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Urban Meyer thinks college football is full of ‘garbage’

Urban Meyer

And given the 31 arrests at Florida under Meyer’s watch, he ought to know.

Meyer officially retired (for real) from Florida in early December to spend more time with his family. Reports later revealed that resurfacing health concerns may have also played a role in his decision. For all intents and purposes, though, Meyer has continuously insisted that his current situation — ESPN contract and all — has allowed him to “do the dad thing”.

In a recent interview with 1070 the Fan in Indianapolis, however, Meyer indicated that college football’s “garbage” extracurricular activities had worn him thin.

It is out of control with that stuff right now and we have got to get that back on track. Twenty-five years ago, and I am sure you know, if you had to deal with some of the stuff you are dealing with the off-the-field, the agent issues, the violation issues and all the garbage that is out there right now I certainly would not have gotten into coaching. Hopefully with the powers that be and all the right people, I know one thing the NFL Commissioner has got a great outlook the way he is attacking the NFL right now and trying to bring respect and order, and I just love the way he is approaching it. If college football gets that we will have a chance to get back to that great game we all love.

A reversal to simpler times? Not likely.

But, I do believe Meyer when he laments over college football’s most pressing issues.

When a player is arrested at 3 a.m., it’s the coach who gets the phone call. When the NCAA investigates a school for impermissible benefits involving a player, it’s the coach who stands at the podium and answer questions. Coaches are the protective voice in an age where anything their players say or do is documented and scrutinized.

Now, I’m not even 25-years-old, so I wouldn’t know what college football was like 25 years ago, though I imagine it wasn’t like what it is today. Now, there’s so much media coverage and, frankly, too much money.

If Meyer genuinely meant those words, then he was right to get out when he did because there won’t be a return to simpler times. The media/college football relationship has changed too much.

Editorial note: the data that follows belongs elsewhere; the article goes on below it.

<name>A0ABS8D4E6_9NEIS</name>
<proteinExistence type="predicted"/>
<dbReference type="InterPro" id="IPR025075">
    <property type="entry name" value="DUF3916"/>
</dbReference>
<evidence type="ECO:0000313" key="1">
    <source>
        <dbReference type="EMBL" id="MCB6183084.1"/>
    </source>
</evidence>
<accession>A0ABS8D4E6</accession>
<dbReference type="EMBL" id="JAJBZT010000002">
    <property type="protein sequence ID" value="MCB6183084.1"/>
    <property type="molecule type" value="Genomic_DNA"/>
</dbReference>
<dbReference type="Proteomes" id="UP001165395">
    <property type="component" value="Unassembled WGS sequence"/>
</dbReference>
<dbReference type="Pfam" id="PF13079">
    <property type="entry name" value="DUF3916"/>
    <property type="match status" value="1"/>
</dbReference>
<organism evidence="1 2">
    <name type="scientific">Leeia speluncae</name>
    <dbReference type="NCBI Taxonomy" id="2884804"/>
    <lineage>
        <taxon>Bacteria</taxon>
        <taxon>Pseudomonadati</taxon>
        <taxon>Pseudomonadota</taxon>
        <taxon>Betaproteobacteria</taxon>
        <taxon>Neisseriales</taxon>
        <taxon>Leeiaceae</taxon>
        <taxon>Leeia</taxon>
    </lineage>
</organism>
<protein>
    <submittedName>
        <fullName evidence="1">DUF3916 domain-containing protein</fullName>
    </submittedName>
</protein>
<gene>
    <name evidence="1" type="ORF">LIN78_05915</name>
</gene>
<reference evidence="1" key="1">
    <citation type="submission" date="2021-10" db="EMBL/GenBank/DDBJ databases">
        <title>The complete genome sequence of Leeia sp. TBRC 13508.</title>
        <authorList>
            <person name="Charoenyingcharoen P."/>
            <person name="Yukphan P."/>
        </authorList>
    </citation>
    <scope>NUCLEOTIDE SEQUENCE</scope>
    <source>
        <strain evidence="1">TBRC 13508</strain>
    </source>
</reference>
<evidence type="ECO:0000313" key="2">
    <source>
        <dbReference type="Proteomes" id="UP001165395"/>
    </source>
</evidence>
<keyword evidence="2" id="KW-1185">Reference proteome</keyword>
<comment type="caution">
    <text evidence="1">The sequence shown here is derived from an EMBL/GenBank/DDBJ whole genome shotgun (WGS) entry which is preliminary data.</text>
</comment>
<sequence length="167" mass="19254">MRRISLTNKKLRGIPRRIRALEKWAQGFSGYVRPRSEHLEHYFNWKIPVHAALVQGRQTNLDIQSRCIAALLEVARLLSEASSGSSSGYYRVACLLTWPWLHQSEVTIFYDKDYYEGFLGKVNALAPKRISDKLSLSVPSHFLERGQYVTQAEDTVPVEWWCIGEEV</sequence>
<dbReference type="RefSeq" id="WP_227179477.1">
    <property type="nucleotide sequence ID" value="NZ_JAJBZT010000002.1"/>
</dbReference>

Meyer coached at Florida. He ought to know.

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19 Responses to “Urban Meyer thinks college football is full of ‘garbage’”
  1. Slim Charles says: Feb 11, 2011 7:55 PM

    Haha what a tool. Talk about the fox guarding the henhouse.

  2. burntorangehorn says: Feb 11, 2011 8:28 PM

    Well guess what, Urban? Those problems aren’t as common at the vast majority of programs as they were under you at Florida, and they weren’t nearly as common at Florida before you got there. What’s that tell you?

  3. goldtoothbiscuits says: Feb 11, 2011 9:04 PM

    I really don’t care what he thinks

  4. lbijake says: Feb 11, 2011 10:00 PM

    Urban’s motto is”When the going gets tough, the tough get going (right out the door).” How about the kids who did not get in trouble that Urban left stranded.Come play for me, I might hang around. The new generation JoePa.

  5. Deb says: Feb 11, 2011 11:30 PM

    Horse hockey!!!!!

    Oh yeah … the NCAA was just a hotbed of angels 25 years ago! Ben, you didn’t need to be around then to know Meyer is full of it! Just take 2011 and subtract 25 years. What do you get? 1986

    That’s the year the NCAA gave SMU the DEATH PENALTY!!!!!

    They shut down the program for the 1987 season because it was sooooo corrupt. And SMU wasn’t a lone wolf. The school took the bullet for the rest of college football. That blowhard couldn’t have picked a MORE corrupt time to come into college football. Who’s he trying to con? Florida fans under 25 who don’t know any better. His high-and-mighty posturing is ridiculous.

    And praising Rodger Goodell??? Roger Goodell???? That man is as unprincipled as they come. He’s a blight on the NFL, a corporate bagman whose only interest is the almighty dollar. He’s going to destroy the league–and he could care less about how agents are bribing college kids. Please :roll: